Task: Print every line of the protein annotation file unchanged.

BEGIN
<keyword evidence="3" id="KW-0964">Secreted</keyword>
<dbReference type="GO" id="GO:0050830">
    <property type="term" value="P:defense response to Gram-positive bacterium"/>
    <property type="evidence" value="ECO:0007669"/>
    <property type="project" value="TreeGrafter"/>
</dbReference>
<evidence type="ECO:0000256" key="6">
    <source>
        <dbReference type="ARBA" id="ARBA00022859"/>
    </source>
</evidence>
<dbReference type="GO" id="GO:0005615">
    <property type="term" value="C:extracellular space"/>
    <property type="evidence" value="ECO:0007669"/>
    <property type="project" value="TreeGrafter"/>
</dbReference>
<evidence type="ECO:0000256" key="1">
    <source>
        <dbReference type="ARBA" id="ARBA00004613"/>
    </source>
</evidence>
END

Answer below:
<keyword evidence="3" id="KW-0964">Secreted</keyword>
<dbReference type="GO" id="GO:0050830">
    <property type="term" value="P:defense response to Gram-positive bacterium"/>
    <property type="evidence" value="ECO:0007669"/>
    <property type="project" value="TreeGrafter"/>
</dbReference>
<evidence type="ECO:0000256" key="6">
    <source>
        <dbReference type="ARBA" id="ARBA00022859"/>
    </source>
</evidence>
<dbReference type="GO" id="GO:0005615">
    <property type="term" value="C:extracellular space"/>
    <property type="evidence" value="ECO:0007669"/>
    <property type="project" value="TreeGrafter"/>
</dbReference>
<evidence type="ECO:0000256" key="1">
    <source>
        <dbReference type="ARBA" id="ARBA00004613"/>
    </source>
</evidence>